9. A valve assembly comprising a body having inlet and outlet conduits, first and second annular valve seats on said body located between said conduits and having sealing surfaces, the sealing surfaces of said valve seats converging toward each other, a flexible annular valve member disposed between said first and second seats and normally in engagement therewith, said valve member having its opposite seat engaging faces inclined with reference to a plane between said sealing surfaces, said valve member being formed ofa plurality of materials of different coefficients of expansion whereby a control of the valve member occurs by the temperature to which it is subjected.

Patent Citations
Cited PatentFiling datePublication dateApplicantTitle
US2054997 *Apr 16, 1936Sep 22, 1936Vanco Products CompanyIntake and exhaust manifold construction for internal combustion engines
US2673687 *Aug 3, 1949Mar 30, 1954Chace Co W MThermostatic valve
US2743899 *Oct 15, 1951May 1, 1956Kinney Wilbur CIrrigation pipe joint with valved gasket
US3451422 *Dec 16, 1966Jun 24, 1969Chorkey William JCheck valve
CH344598A * Title not available
DE1177886B *Apr 12, 1960Sep 10, 1964Helmut Baelz Ges Fuer PatentveRueckschlagventil
Referenced by
Citing PatentFiling datePublication dateApplicantTitle
US4262844 *Jan 22, 1980Apr 21, 1981Mark Controls CorporationControl valve
US4295602 *Nov 13, 1979Oct 20, 1981Mark Controls CorporationControl valve
US4919167 *Mar 17, 1989Apr 24, 1990Manska Wayne ECheck valve
US5082024 *Sep 4, 1990Jan 21, 1992Alb. Klein Gmbh & Co. KgValve assembly including a hollow conduit
US5115980 *Jan 26, 1989May 26, 1992Ing. Erich Pfeiffer Gmbh & Co. KgManually operated dual invertible pump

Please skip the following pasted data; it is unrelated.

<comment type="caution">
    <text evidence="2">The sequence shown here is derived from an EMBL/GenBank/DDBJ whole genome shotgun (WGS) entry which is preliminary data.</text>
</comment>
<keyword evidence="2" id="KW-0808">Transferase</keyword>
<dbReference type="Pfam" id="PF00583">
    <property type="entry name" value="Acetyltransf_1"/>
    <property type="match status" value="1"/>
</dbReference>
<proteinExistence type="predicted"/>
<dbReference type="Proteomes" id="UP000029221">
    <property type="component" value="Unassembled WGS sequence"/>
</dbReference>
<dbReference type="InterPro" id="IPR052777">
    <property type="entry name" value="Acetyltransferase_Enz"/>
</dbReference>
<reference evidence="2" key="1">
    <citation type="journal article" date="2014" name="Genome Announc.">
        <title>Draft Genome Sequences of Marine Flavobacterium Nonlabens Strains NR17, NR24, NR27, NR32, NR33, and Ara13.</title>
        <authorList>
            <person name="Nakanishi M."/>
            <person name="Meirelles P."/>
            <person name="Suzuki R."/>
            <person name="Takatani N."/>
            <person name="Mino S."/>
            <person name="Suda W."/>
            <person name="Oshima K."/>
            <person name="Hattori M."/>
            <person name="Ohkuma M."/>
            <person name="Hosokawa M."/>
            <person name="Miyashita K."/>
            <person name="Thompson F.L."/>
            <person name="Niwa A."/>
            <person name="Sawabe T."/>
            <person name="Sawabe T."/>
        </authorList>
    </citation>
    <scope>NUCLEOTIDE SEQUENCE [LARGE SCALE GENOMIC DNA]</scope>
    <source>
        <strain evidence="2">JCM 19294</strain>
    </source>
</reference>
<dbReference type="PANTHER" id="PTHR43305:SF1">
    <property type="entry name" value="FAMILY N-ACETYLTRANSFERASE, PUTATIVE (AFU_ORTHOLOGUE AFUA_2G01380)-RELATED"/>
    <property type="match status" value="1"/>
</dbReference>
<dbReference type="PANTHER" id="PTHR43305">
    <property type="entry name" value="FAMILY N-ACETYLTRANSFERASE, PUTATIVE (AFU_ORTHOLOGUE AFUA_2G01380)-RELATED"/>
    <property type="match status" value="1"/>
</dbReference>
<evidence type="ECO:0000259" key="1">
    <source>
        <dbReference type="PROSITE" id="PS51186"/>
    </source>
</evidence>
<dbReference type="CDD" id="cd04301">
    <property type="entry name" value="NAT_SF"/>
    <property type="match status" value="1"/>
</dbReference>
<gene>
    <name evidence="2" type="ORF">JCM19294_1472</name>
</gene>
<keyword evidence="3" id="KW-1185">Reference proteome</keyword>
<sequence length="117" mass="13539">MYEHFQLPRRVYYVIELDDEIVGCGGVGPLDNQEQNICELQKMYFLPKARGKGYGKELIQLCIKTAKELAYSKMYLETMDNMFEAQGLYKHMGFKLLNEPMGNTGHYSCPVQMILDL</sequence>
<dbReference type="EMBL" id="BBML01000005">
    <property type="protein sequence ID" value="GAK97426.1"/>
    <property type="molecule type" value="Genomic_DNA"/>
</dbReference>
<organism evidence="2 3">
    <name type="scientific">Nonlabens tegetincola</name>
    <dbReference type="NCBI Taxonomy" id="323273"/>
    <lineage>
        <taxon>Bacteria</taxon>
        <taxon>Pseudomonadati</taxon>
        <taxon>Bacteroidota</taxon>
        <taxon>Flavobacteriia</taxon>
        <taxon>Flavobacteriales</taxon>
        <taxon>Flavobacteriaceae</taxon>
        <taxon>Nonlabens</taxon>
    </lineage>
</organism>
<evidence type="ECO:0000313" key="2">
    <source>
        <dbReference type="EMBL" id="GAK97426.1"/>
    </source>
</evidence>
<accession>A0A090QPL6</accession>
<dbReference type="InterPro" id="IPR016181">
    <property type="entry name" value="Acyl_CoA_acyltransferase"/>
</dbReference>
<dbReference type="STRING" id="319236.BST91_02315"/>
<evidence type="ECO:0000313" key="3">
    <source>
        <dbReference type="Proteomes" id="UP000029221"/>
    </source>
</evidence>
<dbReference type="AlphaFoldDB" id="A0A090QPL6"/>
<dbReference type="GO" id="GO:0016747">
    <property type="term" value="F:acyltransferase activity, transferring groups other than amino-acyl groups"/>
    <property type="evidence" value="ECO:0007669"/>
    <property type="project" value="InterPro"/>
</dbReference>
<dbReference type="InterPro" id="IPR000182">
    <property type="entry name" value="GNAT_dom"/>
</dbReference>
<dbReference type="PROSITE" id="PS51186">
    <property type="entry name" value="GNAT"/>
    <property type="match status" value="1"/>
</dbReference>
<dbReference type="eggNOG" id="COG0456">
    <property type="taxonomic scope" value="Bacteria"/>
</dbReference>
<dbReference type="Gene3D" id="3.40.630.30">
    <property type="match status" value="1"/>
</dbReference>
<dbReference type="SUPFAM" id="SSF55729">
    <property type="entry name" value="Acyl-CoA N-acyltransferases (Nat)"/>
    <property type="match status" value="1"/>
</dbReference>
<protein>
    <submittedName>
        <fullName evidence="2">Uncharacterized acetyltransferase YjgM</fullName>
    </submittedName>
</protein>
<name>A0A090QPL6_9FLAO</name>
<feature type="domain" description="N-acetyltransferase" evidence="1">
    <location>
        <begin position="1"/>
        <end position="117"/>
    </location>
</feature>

US5499650 *Nov 7, 1994Mar 19, 1996Sundstrand CorporationFluid control valve for a hydraulic system operating with variable viscosity, contaminated, fluid
US6968863 *Sep 29, 1999Nov 29, 2005Franciscus RoffelsenNon-return valve
US20160356203 *Aug 19, 2016Dec 8, 2016Nippon Thermostat Co., Ltd.Fluid control valve assembly
DE10322876A1 *May 21, 2003Dec 16, 2004Daimlerchrysler AgSeat valve, e.g. for use as electromagnetic pressure regulating valve for controlling actuators in automatic transmission of motor vehicles, comprises valve seat and valve closing member with sealing member arranged between them
DE102012000628A1 *Jan 14, 2012Aug 1, 2013Volkswagen AktiengesellschaftRegulating unit for internal combustion engine of motor car, has adjusting portion and seat made of materials with different coefficients of thermal expansion, so that dimension of gaps are adjusted in different temperature ranges
U.S. Classification137/468, 137/860, 236/92.00R, 236/93.00R, 137/512.15
International ClassificationF16K15/14, F16K15/18, F16K15/00
Cooperative ClassificationF16K15/185, F16K15/142
European ClassificationF16K15/14G2, F16K15/18D